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 NAB Convention Photos

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PostSubject: NAB Convention Photos   Thu Apr 10, 2014 2:54 am

This switcher is from the Broadcast Pix company. We like it a ton. Not sure exactly what we end up going with, but this was one of our favorite things we saw on day one. The capabilities are vast and would allow us to integrate things down the line that we haven't even considered yet. Despite the overwhelming look of it, we believe it's quite user-friendly as a switcher we can train students on to produce "Before the Bells" on a daily basis. Here's the look of it:
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The Black Magic switcher is very high-end equipment, but we're not convinced that it's as user-friendly for training students to use. But we haven't made any final decisions yet for sure. This switcher certainly has advantages of its own too:
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The next photo below is an extension of the Black Magic switcher. This is where we find inputs, various controls, and multiple monitors:
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The Pro Cyc (which is what the floor-to-ceiling green screen is called) used here is very similar to the one in the new studio. The demo they were going through in this photo had them keyed in so they were standing on a "virtual set" background, and the little knob that the guy on the right is holding was being used to key in the Arsenal shield graphic. The Arsenal shield graphic trick might be beyond our capability (at least at first), but the green screen key is something we should be able to do from day one:
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The Mōvi camera mount by Freefly is an absolutely amazing piece of equipment. I'm quite obsessed with it to be honest. It's not cheap by any means, but in comparison to a full Steadicam rig, it's much more affordable, and it can produce mighty impressive handheld shots that will rival a Steadicam sort of look. In addition, the learning curve for students to use a Steadicam rig would be mind-bogglingly steep...basically by the time you impressed us enough to earn a shot at it, and then by the time you got good at it, you'd basically be ready to graduate. However, with the Mōvi, our top students could earn the right to use it and produce amazing results with a completely reasonable learning curve. There's no telling just yet if this is something we will be able to get, but it's something we'd like to get at some point as a highly unique (and highly effective) piece of equipment for our productions. Here's a look at Soslow testing it out at NAB:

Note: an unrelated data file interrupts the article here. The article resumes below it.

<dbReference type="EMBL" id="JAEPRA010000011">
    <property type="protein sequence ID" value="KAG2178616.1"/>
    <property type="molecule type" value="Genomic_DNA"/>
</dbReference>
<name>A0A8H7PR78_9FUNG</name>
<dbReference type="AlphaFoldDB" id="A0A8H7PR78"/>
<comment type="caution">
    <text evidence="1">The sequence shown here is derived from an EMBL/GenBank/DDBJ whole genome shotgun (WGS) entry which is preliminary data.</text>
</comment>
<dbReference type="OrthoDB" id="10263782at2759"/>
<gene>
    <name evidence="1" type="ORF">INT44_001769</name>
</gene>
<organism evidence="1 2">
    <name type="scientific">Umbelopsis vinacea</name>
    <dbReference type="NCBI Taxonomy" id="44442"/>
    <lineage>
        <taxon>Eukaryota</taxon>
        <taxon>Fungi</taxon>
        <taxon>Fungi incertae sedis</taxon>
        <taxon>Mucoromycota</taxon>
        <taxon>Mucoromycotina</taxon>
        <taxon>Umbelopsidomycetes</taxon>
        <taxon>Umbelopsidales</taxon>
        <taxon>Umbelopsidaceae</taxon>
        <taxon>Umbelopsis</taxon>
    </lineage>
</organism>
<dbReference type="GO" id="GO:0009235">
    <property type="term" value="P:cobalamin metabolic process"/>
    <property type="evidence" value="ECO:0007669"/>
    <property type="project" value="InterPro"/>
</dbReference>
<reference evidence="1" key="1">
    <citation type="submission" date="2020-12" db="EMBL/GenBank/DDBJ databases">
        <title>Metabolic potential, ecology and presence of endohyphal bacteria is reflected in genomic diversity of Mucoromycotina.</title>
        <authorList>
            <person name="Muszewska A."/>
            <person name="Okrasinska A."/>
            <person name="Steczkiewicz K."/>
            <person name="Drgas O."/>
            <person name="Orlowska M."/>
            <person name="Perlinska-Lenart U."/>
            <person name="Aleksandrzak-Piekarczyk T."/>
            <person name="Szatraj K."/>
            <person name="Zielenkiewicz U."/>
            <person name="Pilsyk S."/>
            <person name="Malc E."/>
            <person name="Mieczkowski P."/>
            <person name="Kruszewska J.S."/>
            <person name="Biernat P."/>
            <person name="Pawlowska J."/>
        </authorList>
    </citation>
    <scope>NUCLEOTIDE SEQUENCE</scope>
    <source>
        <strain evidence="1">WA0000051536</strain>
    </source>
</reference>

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The lighting wasn't great for taking a photo here, but this is the model we found very interesting in our search for the right studio cameras. Whatever model we end up going with, whether it's this one or a similar one, we'll have 3 of them in the studio as we produce "Before the Bells" each morning. Here's a look:
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The NAB has pretty much any crazy video piece of video equipment you could imagine on display. Whether it's remote-controlled mini-helicopter cameras, motorcycle camera mounts, or satellite tv news vans, they're all on display at the convention. One of the ones that caught my eye in particular was this one. It looks like tons of fun, but no matter how much I pleaded, Soslow insisted that we don't have it in the budget to get a dune buggy with cameras and lights mounted on it. Fiddlesticks.
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PostSubject: Re: NAB Convention Photos   Thu Apr 10, 2014 7:44 pm

Ok day two photos from the NAB convention. It's been a great day overall. My only regret is that I didn't take a selfie with Rev Run when I saw him walking through the MGM Grand this morning. I said hello to him, and he did the same, but I should've grabbed a photo...opportunity missed...fiddlesticks. Anyway, the rest of the day was outstanding. Here are some highlights:

The Edit Share system will be a dramatic difference in the new studio. Each student will log in when using a computer workstation, and all projects and video files will be accessible from any computer, because it will all be housed on the Edit Share. You can think of this in some ways like our current "Server" in the studio, except that it's on steroids and Hulk-level roid rage.